Back in early 2016 in the lead-up to the Lake Worth City Commission vote on the rezoning of the Gulfstream Hotel property the rumor mills were on fire. Social media was filled with open-ended questions and wild theories; there was even the suggestion if the rezoning was approved the Gulfstream property could get “sold to ISIS” or maybe even to a “Russian oligarch”.

But when the day came for the Commission to vote, on January 5th, 2016, something exciting happened: the public came out en masse in support of the Gulfstream Hotel redevelopment project. Sadly though, much of that public support and goodwill had since been squandered by the owners of that property.

However, on a more positive note, this latest news gives us cause for hope in the near future.

Ultimately, the problem comes down to this: The scenario above with the Gulfstream Hotel in 2016 was one of the rare exceptions and not the rule.

Without further ado. . . “Broken Planning: How Opponents Hijacked the Planning Process”:

“Municipal leaders understand that passionately motivated opponents, who fill hearing rooms, write letters, and circulate petitions to stop new development, are a newly empowered breed of local activists. Not only will these angry constituents remember the politicians who stood against them on Election Day, organized citizen activists often use their new grassroots movements to mount a direct challenge by running for office themselves.
     The key fact is this: Supporters of development do not participate in the political process, while today’s activist opponents show up and dominate the process.

Excerpt from an article in Planetizen by Patrick Fox subtitled, “An op-ed describes the broken state of the planning and development approval process where opposition politics rule and the answer is usually ‘no.

If you live in a small city in South Florida such as the City of Lake Worth and you’ve wondered how even the most reasonable and popular projects get thwarted or scuttled, here is another excerpt from Patrick Fox’s op/ed that will explain a lot:

     “Grassroots movements do not organically spring up to support a project, but opposition groups driven by fear, self-interest and cynicism can take off like wildfire. The proliferation of digital tools like Facebook and Twitter give average people the ability to find like-minded project opponents and to build effective grassroots opposition movements. While project supporters certainly have access to these same tools, they are far less motivated to use them. The process is overwhelmingly dominated by opponents.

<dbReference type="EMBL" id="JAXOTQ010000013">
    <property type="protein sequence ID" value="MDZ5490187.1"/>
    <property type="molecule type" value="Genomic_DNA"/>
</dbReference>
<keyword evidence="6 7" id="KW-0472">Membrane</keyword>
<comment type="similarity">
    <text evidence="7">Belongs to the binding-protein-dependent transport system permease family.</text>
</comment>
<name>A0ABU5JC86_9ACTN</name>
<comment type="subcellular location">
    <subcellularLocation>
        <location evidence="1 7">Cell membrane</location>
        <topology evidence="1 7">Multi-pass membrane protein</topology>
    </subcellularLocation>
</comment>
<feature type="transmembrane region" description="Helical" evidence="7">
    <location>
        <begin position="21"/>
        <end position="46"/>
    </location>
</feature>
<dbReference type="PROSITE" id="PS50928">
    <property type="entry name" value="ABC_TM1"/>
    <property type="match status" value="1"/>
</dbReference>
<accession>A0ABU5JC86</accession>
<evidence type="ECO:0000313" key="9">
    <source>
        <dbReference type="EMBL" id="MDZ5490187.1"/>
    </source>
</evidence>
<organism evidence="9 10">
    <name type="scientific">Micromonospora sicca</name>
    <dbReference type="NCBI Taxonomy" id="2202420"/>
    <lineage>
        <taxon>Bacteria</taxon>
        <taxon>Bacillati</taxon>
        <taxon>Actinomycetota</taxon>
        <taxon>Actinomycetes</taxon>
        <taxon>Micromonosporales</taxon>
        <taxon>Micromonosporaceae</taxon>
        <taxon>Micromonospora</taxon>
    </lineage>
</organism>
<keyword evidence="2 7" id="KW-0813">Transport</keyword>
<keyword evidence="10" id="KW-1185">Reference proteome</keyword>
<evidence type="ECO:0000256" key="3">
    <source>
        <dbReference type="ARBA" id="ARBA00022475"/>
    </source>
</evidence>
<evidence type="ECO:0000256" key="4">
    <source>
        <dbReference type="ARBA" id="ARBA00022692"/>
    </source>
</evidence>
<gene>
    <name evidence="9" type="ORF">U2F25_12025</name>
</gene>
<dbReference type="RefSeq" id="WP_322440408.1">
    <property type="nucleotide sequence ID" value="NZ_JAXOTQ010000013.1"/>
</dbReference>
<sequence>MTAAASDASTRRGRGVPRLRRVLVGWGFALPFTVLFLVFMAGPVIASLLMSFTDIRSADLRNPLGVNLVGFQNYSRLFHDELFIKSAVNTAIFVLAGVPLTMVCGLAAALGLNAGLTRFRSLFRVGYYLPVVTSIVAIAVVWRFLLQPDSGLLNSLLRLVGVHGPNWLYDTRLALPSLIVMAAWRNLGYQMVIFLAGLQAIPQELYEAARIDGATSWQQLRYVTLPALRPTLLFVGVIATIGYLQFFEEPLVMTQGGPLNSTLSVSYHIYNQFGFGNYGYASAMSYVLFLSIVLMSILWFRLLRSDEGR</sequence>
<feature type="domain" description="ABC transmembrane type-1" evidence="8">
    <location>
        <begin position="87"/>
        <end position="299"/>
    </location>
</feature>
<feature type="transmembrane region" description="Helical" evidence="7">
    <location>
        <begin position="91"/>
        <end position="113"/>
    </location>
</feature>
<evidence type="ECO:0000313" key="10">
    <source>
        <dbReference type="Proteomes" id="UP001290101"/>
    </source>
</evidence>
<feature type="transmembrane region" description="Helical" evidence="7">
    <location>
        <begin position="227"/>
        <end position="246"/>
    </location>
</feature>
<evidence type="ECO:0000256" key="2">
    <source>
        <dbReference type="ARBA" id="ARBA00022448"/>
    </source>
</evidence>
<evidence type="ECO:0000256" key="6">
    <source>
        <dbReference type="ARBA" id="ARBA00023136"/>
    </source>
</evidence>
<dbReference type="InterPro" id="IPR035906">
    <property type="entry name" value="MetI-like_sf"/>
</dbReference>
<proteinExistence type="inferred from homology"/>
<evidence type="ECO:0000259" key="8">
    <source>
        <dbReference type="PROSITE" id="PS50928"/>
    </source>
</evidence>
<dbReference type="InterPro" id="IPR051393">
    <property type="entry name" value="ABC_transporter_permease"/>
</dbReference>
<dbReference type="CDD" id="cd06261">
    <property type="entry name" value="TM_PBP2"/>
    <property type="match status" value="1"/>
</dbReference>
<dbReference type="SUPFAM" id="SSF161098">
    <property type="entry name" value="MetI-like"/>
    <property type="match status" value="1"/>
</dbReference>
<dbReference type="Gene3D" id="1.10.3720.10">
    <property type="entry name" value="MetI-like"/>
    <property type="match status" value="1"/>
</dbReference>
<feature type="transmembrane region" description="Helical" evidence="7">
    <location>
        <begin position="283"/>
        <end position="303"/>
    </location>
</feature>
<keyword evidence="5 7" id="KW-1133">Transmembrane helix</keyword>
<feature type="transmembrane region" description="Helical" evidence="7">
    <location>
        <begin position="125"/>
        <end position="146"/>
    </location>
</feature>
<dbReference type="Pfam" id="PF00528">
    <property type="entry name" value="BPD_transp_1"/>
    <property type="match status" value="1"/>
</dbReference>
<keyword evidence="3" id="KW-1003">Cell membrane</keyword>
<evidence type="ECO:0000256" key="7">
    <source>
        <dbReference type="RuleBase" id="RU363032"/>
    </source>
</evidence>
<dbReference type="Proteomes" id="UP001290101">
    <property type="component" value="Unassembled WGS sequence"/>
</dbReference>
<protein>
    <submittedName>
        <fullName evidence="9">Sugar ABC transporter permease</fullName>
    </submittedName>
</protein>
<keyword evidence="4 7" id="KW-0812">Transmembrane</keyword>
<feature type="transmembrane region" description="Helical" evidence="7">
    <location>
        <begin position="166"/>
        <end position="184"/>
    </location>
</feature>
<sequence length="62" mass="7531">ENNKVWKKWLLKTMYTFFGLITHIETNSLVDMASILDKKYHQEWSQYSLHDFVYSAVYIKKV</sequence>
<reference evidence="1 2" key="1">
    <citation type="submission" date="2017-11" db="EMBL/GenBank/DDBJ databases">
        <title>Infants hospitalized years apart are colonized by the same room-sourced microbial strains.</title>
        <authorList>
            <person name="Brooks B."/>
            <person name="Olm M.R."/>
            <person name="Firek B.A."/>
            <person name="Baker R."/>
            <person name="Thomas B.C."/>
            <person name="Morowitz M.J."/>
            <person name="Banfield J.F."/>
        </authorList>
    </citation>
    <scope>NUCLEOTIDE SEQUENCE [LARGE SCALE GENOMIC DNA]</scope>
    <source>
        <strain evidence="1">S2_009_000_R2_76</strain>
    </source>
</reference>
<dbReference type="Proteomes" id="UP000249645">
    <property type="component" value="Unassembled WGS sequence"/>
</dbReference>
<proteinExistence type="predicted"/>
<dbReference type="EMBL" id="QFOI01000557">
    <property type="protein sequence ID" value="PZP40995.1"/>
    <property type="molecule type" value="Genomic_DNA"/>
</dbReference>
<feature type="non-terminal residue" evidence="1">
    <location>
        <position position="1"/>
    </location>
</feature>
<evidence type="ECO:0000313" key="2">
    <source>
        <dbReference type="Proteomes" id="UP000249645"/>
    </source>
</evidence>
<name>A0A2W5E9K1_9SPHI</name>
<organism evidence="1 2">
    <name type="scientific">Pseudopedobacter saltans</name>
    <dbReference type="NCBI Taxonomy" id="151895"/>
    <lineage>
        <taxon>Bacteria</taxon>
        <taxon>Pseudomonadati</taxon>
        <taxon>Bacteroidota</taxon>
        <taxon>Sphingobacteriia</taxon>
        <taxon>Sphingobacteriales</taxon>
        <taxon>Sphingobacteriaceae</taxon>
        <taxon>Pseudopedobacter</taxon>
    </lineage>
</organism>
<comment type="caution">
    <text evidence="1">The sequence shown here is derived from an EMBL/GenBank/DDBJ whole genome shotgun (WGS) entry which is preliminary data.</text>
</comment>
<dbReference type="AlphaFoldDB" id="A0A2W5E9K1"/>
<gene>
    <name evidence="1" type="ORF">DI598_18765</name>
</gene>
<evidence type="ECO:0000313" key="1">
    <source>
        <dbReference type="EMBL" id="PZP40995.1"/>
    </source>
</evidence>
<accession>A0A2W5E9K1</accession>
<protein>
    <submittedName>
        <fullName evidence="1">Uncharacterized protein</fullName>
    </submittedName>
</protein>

Why should an elected official support a project and subject him or herself to the slings and arrows of angry opponents? Standing with opponents and harnessing their passion and energy is the politically expedient path. Standing with opponents and dramatically pounding your fists in opposition is the right political posture for today's elected official seeking to build a political base and grab headlines.
     Imagine a grocery store is proposed in your community that will redevelop a vacant retail site. The developer is well known and respected and promises major site improvements and community amenities.
     On a Tuesday night, a public hearing is held at Town Hall by the Planning Board or the City Council to get public input prior to voting on the developer's application. Who shows up and makes their voices heard? Not the supporters. While the vast majority of residents may fully support the project and welcome it to their community, the hearing is packed with those who vigorously oppose it.”

So once again: How do popular and necessary projects in the planning process get hijacked and thwarted so easily? The opponents show up at city meetings. It’s as easy as that. And maybe they will wear red T-shirts with the message, “Stop Over Development”.

Opponents show up, make a lot of noise and make it seem like their numbers are much bigger then they really are. Add in a ‘journalist’, maybe a TV news crew, a sympathetic ally on an editorial board, and you can see how it all plays out. How many times have you seen this show?

It doesn’t have to be this way. It’s just that supporters of projects are simply less motivated to show up or contact their elected officials. Going forward if you support a project here in this City of Lake Worth you need to show up at City meetings and speak your mind. The critics and opponents cannot be allowed to dominate the discussion and debate.

Do you support what’s happening in the Park of Commerce? Do you support “The MID” on N. Dixie Hwy.? Then contact your elected officials and ask them how you can help.

And show up tonight at Lake Worth City Hall. The meeting will begin at 6:00.